I'm talking about when I say good photographs, these photographs have to be designed to illustrate the severity of the impact. Let me repeat that. The photographs that you take should be designed to illustrate the severity of the impact. Let me give you an example. I had a client that came to my office and they showed me the back of their car and there was some damage to it. I said, "Okay, that's fine." But it really didn't look all that bad.
I told them, I said, "To be honest with you this doesn't look all that bad and an insurance adjuster is really not going to think much of it." They said, "Oh, well if you look at the trunk inside, the floor is crumpled. And also where the lock sits in the trunk, it's all bent inward." I said, "Did you take pictures of that?" They said, "No we didn't think that we had to." Well the answer is that you have to.
The insurance adjuster's job is to adjust your claim. By adjusting your claim that means usually that they take your claim and they make it smaller. After more than 21 years of practice I have not really seen a lot of adjusters take your claim and make it bigger. Usually their inclination is to make it smaller.
I tell my clients, I say listen, tell me about the damage. They say well the trunk wasn't sitting right or it was misaligned and it was misshapen and there was a gap between the rear quarter panel and the side door. I said did you take pictures of any of this? No, we just took this one picture of the back of the car.
So when I tell clients that initial thing that I just said which is when you take photos take photos designed to show somebody that this was more than just a minor impact. The pictures have to tell a story. Sometimes clients don't take pictures at all. When you do take pictures, and you should, always imagine the insurance adjuster sitting on your shoulder doubting your case, thinking that it was a minor accident. You know, their client, the one who hit you is most likely going to say well it wasn't that big of a deal; it wasn't all that bad.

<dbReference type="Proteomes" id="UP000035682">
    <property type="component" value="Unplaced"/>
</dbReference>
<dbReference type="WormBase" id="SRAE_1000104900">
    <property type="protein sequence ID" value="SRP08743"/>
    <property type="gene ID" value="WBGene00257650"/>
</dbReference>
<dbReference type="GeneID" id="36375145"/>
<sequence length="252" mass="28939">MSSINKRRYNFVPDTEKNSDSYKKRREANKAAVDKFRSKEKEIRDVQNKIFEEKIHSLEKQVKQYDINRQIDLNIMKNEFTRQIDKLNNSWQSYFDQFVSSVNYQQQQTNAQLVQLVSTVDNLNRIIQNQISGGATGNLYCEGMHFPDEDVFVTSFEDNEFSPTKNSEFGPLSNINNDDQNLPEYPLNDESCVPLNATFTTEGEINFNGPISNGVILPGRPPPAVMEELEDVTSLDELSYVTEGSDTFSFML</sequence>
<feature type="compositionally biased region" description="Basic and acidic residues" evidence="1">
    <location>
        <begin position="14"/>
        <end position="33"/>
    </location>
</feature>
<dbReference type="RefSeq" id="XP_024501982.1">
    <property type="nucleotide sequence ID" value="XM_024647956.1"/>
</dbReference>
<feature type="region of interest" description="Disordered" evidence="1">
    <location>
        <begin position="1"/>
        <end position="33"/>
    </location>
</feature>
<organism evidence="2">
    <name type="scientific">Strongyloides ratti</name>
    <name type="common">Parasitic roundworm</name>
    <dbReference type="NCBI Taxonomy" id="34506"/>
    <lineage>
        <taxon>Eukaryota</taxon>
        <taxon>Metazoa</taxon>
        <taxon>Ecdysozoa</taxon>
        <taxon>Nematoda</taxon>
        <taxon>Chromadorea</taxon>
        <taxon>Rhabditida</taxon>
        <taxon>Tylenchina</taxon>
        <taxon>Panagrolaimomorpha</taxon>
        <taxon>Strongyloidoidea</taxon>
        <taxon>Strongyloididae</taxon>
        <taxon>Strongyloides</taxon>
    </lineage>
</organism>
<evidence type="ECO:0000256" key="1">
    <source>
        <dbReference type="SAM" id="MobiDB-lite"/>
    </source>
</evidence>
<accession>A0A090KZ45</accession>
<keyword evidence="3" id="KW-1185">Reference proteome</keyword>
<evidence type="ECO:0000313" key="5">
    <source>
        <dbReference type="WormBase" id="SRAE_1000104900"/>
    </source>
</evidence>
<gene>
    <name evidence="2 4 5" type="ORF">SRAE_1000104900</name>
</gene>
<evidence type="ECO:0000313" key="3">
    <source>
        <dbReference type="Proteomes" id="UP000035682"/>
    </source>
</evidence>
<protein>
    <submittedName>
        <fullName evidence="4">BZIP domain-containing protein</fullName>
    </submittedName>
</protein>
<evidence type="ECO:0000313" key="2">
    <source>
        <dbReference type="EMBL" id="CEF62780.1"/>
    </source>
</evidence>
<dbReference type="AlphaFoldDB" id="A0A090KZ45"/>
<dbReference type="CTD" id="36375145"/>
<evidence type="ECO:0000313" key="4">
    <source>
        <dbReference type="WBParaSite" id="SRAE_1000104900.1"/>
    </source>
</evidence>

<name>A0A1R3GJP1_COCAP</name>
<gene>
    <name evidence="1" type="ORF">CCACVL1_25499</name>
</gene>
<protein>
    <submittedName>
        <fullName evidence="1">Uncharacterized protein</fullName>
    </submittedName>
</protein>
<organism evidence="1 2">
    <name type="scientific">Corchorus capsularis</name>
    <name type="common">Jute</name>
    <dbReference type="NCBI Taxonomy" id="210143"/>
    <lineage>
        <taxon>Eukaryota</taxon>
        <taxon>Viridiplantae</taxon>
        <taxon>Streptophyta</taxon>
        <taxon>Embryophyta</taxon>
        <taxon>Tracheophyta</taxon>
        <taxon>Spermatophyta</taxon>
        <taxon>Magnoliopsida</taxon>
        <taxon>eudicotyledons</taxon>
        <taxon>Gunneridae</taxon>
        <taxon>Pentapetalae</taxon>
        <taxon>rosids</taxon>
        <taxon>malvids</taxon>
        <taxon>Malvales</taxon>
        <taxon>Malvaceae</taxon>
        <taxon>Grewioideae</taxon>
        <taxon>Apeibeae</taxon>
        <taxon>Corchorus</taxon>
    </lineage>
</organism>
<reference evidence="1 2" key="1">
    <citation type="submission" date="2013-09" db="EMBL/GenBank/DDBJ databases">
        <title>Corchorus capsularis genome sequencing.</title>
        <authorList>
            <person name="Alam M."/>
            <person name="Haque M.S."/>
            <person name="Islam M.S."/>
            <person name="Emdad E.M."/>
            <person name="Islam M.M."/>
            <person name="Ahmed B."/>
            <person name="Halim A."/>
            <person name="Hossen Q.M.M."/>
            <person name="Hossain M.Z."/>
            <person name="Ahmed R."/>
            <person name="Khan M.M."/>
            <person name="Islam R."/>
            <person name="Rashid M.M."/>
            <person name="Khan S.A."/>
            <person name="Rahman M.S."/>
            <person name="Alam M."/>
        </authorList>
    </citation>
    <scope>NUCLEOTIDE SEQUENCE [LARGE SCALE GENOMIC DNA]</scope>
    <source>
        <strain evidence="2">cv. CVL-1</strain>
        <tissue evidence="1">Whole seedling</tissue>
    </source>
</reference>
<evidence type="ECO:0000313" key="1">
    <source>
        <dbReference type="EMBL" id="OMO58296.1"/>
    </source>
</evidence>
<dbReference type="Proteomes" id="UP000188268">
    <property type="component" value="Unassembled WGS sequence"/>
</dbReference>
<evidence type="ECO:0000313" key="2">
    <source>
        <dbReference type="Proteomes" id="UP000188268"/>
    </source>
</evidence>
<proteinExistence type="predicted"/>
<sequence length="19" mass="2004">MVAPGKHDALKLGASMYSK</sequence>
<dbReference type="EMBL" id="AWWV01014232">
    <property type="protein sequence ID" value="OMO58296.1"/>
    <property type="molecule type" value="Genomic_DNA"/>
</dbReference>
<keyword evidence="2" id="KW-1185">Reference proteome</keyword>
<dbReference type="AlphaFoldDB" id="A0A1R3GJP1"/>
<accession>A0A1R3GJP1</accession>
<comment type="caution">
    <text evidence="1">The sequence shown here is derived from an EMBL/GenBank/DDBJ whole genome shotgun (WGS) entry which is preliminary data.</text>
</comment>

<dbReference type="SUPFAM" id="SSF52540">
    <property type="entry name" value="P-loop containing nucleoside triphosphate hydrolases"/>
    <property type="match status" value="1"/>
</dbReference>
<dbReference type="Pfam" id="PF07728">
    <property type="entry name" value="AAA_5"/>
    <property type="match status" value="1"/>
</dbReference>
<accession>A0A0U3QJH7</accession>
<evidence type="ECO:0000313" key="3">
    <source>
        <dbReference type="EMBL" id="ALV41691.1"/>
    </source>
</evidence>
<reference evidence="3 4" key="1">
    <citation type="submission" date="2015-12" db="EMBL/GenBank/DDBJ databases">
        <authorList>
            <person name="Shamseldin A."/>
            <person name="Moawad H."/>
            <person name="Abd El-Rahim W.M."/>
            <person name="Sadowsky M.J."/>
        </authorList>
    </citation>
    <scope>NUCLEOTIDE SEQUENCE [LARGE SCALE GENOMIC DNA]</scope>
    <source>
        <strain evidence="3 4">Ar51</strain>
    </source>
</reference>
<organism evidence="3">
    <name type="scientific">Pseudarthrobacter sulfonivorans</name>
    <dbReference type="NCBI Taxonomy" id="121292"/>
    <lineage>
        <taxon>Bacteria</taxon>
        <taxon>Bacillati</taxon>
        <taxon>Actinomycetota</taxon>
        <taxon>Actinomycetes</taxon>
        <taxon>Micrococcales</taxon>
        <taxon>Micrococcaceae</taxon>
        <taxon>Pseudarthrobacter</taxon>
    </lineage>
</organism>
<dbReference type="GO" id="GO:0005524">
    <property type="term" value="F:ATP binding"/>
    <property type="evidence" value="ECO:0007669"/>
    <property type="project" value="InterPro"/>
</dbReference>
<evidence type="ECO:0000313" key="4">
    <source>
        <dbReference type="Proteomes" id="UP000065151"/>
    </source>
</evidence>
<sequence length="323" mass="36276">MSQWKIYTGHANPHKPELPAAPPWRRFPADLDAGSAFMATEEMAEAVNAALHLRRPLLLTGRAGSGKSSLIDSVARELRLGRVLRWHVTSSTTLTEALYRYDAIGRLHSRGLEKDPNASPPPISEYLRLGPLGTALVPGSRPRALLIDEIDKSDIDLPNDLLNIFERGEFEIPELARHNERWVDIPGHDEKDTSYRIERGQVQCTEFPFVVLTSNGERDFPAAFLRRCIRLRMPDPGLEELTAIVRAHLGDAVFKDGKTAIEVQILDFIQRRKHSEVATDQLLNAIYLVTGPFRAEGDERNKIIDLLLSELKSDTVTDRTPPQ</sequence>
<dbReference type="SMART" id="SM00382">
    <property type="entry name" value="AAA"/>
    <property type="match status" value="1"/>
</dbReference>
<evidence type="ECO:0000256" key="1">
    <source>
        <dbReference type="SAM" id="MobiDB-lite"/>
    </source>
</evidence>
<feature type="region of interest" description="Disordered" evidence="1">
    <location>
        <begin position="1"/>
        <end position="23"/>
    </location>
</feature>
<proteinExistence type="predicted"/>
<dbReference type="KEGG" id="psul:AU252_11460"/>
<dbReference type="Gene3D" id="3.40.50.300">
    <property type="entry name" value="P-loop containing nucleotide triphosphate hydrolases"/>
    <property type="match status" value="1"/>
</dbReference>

When you take your photos you have to take them with that in mind. You have to take them with the idea that you are going to need those to persuade the other side that there was more to this than meets the eye. You see when I look at my clients photographs I'm the lawyer and I'm supposed to help them and I look at the photograph and I'm like well it doesn't look so bad to me. Then they had to explain to me that it was worse than it actually was and then we learned that there was a lot of things that they didn't take the picture of.
The purpose of today's video is to understand that when you do take photographs, and you should, of the damage to your vehicle, take photographs designed to persuade the adjuster that this was more than a minor fender bender. Now in some cases that's not going to be a problem, there's so much damage all the windshield is broken and it's really not a big deal. But in the more subtle cases where there was a strong impact, but it's hard to tell, one of the ways that you can do that is by taking very good photographs of the damage to your vehicle. I hope you found this video helpful. My name is Robert Mansour. Thank you very much for visiting.